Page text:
Transport Fever 2 isn't a bad game. But it's a simpler, more modern version of TTD. The essentials are the same, but the divergence in the detail makes for such a big difference in the end. For people new to the genre, this could be a good starting point. There will be less frustration, less pain, fewer tears. One could even play the silly age card and say "in our time..." - but there's some truth in it. Older games tended to be, by and large, much harder to master, far less forgiving, far more brutal. You had to invest yourself fully and wholly. Transport Fever 2 coddles you, and you never feel there's any real danger, any serious implications to your actions. This has nothing to do with unlimited money or playing on easy, because other games, even at these "limitless fun" settings can still keep you on edge, no matter what. Because the easy conditions merely mean you won't go bankrupt, and you can play a bit faster, but achieving the end goal still remains hard.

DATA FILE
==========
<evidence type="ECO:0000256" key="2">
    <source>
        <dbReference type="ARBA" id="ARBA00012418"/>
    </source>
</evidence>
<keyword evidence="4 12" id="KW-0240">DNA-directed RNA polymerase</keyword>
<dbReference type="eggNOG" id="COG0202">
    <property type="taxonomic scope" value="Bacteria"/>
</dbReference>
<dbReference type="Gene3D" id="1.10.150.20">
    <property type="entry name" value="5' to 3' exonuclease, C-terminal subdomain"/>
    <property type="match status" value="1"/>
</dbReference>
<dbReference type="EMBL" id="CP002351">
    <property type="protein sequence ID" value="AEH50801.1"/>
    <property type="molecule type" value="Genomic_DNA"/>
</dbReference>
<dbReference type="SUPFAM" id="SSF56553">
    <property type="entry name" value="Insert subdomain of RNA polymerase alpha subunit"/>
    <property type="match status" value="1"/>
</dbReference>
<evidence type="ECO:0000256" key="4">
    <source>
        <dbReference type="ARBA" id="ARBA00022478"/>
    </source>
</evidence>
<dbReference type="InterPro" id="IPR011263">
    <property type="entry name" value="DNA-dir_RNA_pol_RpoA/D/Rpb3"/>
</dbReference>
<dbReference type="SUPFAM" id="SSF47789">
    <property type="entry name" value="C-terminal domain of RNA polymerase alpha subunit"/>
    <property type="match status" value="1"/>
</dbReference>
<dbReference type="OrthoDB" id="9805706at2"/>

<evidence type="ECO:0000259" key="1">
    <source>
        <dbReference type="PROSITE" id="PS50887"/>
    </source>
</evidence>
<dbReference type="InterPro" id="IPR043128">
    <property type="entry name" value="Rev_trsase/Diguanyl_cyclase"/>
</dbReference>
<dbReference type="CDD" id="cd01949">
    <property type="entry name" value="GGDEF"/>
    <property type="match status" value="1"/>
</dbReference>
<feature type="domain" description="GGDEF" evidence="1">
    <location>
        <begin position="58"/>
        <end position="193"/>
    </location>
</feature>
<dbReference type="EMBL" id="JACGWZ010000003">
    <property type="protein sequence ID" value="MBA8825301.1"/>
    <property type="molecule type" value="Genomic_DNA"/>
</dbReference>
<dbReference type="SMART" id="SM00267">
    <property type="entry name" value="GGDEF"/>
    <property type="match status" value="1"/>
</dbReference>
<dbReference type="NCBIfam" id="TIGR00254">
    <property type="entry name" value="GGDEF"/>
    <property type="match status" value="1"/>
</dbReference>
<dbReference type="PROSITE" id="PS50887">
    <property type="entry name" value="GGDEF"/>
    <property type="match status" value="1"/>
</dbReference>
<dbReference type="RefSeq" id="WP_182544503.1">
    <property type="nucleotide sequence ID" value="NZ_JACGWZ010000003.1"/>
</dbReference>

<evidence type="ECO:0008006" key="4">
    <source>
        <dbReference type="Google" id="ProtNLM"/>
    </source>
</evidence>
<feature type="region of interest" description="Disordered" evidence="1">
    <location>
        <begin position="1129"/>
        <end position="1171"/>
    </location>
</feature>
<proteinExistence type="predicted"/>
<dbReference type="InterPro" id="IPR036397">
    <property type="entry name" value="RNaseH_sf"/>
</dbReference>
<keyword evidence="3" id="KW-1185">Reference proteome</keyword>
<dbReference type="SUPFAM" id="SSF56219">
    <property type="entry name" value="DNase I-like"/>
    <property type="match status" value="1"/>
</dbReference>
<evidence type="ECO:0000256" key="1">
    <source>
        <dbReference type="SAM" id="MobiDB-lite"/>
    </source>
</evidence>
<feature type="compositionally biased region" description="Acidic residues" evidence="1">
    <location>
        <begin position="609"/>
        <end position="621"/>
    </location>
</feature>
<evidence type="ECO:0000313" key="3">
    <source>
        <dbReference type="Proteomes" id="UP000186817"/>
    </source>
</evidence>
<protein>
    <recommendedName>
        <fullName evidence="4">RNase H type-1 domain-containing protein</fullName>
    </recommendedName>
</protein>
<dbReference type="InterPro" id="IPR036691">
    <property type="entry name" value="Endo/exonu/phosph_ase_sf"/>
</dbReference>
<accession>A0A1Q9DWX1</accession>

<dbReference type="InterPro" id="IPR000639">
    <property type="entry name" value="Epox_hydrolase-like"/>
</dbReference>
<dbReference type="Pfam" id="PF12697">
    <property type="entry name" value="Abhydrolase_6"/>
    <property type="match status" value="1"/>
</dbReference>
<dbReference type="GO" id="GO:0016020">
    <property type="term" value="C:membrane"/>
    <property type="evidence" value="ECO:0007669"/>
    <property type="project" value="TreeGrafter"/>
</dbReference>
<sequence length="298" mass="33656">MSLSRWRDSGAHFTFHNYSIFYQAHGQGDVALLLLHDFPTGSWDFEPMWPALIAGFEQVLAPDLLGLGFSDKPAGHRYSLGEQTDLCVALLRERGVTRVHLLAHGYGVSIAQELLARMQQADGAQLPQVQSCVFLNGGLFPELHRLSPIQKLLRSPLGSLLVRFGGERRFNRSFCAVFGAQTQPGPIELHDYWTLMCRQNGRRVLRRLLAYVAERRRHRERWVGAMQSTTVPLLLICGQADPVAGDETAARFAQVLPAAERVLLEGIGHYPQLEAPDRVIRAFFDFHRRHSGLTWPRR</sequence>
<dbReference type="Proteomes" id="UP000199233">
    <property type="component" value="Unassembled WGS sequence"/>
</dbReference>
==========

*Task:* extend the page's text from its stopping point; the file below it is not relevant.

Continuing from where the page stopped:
Here, the gameplay and the objective are easy, and simple. You decide on whatever bar of excellence you want for yourself, and that's it. Almost too trivial, especially since all it takes it one or two long-distance trains to bring in millions and millions, without any other effort needed. You don't need to really plan capacity, optimize routes, or such. If all you want is innocent fun, great. If you want to work hard becoming a tycoon, then there are other transport simulators that do a better job. OpenTTD is still the golden standard for tycooning. I liked Transport Fever 2, kind of, but it didn't hook me, and I'm not likely to play it again soon or often.